Friday, August 28, 2015

It's Okay To Like What You Like

Don't be this guy

I've always been wary of subcultures, because they seem so limiting.  When I was a teenager I loved punk rock and devoured books about it, but was never a punk.  I didn't pierce anything, I didn't spike my hair, and I didn't go pogoing at all ages shows.  I also loved the sixties counterculture, watched the Woodstock documentary in awe, and listened to psychedelic music and read boatloads of Hunter S Thompson, but I was never a hippie.  In college and grad school I marched and stood on picket lines for various causes, but I was never an activist.  While I knew some punks, hippies, and activists, entree into that world seemed to require a uniform, both physical and mental.

This used to confuse me, I began to think that I just wasn't cool enough to be one of them.  Once I graduated from college, I matured a little and realized that my tastes and thoughts were too broad to be jammed into a limited framework.  Instead of hating all popular music because that was the punk thing to do, I admitted that I actually liked ABBA and disco and Frank Sinatra.  (A book called The Accidental Evolution of Rock and Roll by Chuck Eddy helped me find this path, since he got as much meaning out of disco and Italian teen pop as others did out of the Velvet Underground.)  I still remember meeting a self-professed punk in grad school who said he didn't like Joy Division's second album because he wouldn't listen to anything with synthesizers on it and I thought "there but for the grace of God go I."

These days things are going in the other direction, where the modern cultural Puritans love to point out how much they enjoy cheesy Top 40 music.  It is a kind of faux populism that says "despite my graduate degree from a private college I am down with the people because I like Beyonce."  Hey, there's absolutely nothing wrong with liking Beyonce, but Jesus Lord don't make it into some kind of political crusade.  It's okay to like what you like because that's what you like.  You don't need to justify your love of Fury Road by doing a feminist analysis of it, or feel deficient because you just enjoy it as a well-crafted action movie.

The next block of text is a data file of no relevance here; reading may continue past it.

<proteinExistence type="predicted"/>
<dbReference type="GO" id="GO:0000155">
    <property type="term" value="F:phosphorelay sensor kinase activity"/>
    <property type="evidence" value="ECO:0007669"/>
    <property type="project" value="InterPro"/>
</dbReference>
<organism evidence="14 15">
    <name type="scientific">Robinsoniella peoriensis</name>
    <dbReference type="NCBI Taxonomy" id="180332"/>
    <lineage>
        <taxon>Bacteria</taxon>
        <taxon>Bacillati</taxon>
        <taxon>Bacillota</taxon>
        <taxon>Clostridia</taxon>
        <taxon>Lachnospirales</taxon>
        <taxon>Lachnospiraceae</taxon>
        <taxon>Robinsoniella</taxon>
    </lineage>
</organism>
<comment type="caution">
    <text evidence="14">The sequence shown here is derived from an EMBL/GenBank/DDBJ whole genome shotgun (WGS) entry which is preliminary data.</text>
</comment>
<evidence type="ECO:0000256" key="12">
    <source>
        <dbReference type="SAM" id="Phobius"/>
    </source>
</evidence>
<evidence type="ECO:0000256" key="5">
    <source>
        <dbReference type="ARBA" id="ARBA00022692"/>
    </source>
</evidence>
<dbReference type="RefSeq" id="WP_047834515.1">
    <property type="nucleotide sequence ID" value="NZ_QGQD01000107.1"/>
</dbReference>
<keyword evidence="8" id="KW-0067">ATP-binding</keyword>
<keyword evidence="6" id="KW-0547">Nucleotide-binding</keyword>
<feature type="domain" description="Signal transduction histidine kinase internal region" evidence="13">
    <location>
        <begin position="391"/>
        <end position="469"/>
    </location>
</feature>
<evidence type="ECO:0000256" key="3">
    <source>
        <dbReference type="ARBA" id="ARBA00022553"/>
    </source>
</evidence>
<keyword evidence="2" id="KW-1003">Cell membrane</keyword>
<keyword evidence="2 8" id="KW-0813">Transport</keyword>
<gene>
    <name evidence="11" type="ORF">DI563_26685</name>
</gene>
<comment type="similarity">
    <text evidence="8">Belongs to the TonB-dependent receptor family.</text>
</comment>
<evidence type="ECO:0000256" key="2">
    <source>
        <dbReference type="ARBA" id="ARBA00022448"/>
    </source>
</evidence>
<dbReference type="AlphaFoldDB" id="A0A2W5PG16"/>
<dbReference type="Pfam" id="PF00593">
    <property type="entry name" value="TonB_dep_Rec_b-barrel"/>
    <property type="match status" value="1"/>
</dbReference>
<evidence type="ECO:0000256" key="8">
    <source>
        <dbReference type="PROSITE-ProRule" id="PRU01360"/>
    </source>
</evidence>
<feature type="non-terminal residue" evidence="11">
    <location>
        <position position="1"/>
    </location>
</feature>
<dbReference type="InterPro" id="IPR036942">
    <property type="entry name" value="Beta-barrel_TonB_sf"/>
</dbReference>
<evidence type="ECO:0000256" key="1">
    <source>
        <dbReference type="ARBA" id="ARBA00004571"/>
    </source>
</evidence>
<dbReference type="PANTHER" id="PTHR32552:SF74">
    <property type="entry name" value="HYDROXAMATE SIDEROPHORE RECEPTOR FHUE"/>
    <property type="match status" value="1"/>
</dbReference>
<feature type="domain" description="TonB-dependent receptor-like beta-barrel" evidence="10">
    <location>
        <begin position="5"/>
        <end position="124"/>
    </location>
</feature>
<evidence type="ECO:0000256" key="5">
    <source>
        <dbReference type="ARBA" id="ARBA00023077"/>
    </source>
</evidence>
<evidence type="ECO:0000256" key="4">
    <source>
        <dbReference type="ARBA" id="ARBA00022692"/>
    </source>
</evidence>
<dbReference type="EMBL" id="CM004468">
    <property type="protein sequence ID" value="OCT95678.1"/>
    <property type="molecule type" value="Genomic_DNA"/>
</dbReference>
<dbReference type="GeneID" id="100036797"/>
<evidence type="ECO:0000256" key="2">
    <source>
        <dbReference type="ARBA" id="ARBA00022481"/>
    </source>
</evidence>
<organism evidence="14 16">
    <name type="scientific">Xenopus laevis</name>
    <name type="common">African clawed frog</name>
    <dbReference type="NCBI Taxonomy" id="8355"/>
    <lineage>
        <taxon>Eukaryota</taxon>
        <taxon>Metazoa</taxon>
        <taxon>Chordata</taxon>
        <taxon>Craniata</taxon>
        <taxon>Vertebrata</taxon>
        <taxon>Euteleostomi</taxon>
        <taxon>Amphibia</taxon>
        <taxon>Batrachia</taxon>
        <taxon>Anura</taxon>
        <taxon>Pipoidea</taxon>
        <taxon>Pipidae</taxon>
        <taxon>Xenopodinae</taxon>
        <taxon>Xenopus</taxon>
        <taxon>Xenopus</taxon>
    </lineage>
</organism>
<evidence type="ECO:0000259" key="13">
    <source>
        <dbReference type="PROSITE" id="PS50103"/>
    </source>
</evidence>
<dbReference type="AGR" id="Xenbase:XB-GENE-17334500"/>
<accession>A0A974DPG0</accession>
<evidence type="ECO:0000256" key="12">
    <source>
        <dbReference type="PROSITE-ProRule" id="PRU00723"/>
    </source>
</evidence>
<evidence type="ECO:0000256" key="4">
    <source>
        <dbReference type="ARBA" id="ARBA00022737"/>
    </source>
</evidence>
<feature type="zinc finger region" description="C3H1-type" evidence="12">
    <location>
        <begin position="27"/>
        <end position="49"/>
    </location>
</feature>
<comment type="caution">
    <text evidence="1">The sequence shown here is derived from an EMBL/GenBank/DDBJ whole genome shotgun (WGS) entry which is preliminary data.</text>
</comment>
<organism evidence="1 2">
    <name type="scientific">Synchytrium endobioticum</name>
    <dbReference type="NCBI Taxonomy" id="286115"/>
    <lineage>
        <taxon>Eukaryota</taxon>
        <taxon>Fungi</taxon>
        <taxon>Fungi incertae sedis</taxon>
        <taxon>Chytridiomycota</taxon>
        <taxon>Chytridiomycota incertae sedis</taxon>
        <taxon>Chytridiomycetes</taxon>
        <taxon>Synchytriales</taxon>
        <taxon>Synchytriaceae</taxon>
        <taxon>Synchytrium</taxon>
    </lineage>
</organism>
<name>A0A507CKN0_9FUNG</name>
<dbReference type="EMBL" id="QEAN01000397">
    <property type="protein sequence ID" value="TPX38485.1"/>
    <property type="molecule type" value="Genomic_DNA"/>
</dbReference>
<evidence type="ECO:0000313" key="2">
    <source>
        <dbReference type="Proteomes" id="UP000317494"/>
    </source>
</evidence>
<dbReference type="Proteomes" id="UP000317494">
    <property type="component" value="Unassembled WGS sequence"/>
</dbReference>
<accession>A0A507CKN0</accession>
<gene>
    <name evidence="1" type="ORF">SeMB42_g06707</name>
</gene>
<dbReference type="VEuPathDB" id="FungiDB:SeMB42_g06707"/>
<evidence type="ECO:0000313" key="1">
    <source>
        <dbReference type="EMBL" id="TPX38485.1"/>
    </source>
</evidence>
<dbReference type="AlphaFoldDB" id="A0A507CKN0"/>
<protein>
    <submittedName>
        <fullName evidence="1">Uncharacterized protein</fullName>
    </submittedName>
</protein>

This new pop cultural moment feeds into frankly idiotic binaries that less sophisticated cultural consumers like to enforce.  All of the overblown snark directed at Jonathan Franzen, for instance, has nothing to do with his actual writing, and is more a statement with identifying with a certain leftist cultural mindset.  I find it all so ridiculous.  I think The Corrections and Freedom are great novels, and I really don't care if he is a prickly curmudgeon in real life.  I just. don't. care.  People act as if he is the first prominent writer to be a difficult crank.  And hey, even though I like those Franzen novels, I still think Zadie Smith is great.  I can appreciate Joseph Conrad and Chinua Achebe, even while accepting Achebe's critique of Conrad's Heart of Darkness.  I love Dickens and Catcher in the Rye too, even though Salinger thought of Holden Caulfield as the anti-David Copperfield.  I enjoy genre fiction like Carl Hiaasen novels but also like to pick up difficult, thick stuff like David Foster Wallace.  These false binaries are less politicized in film and television, but we still have them.  Star Wars versus Star Trek, Marvel versus DC, etc., who the hell cares?  Isn't it better to like them all or none of them at our own leisure?

I should also say it's okay to not like what you don't like.  Don't like young adult fiction because it's emotionally simplistic? (This is one of my peeves.)  Fine!  You're not a snob.  Don't like Breaking Bad because of the level of violence? Fine! You don't have to like violent stuff to be cool.  Don't like Birdman because it's too stagey?  Fine!  That's a reasonable critique even if I don't agree with it.  Think Thomas Pynchon's novels are overblown and too showy?  Fine! That doesn't make you unsophisticated.  That guy who wouldn't listen to anything with synthesizers?  That seems rather limiting to me, but if he doesn't like them, he doesn't like them, and that's his loss.

See how easy that was?  Trust me, life gets a lot easier when you let your tastes roam free without any need for explanation and justification, and when you stop trying to be an evangelist for your own particular cultural denomination.


john fremont said...

I remember back in the 1980's a roommate of mine completely perplexed of how one person could have cassette tapes of U2, Prince, Van Halen, Run-DMC and Robert Cray sitting alongside of tapes of country like Bob Wills,
and Dwight Yoakam and classic soul from Wilson Pickett and Otis Redding. I was also enjoyed the soundtrack Madonna's Who's That Girl? and Debbie Gibson. My roommate was convinced that my tapes were somebody else's because there was no way anyone could really like all of those different musical styles!

john fremont said...

To add to my previous comment, it seems to me that the generation gap in popular music isn't as strong as it used to be. Gregg Allman said that kids today know his records alongside of the Beatles and Jimi Hendrix, whereas when he was growing up we never listened to Tommy Dorsey or Benny Goodman. My nephews and nieces and their friends all have very wide ranges of music from different eras and genres on their Spotify playlists. In the 80's , the head bangers would have never had Journey in their record collection, whereas today, my nephew, has them in with Iron Maiden and Tool. How is new technology like streaming is forming different audiences which enables people's tastes to roam freer?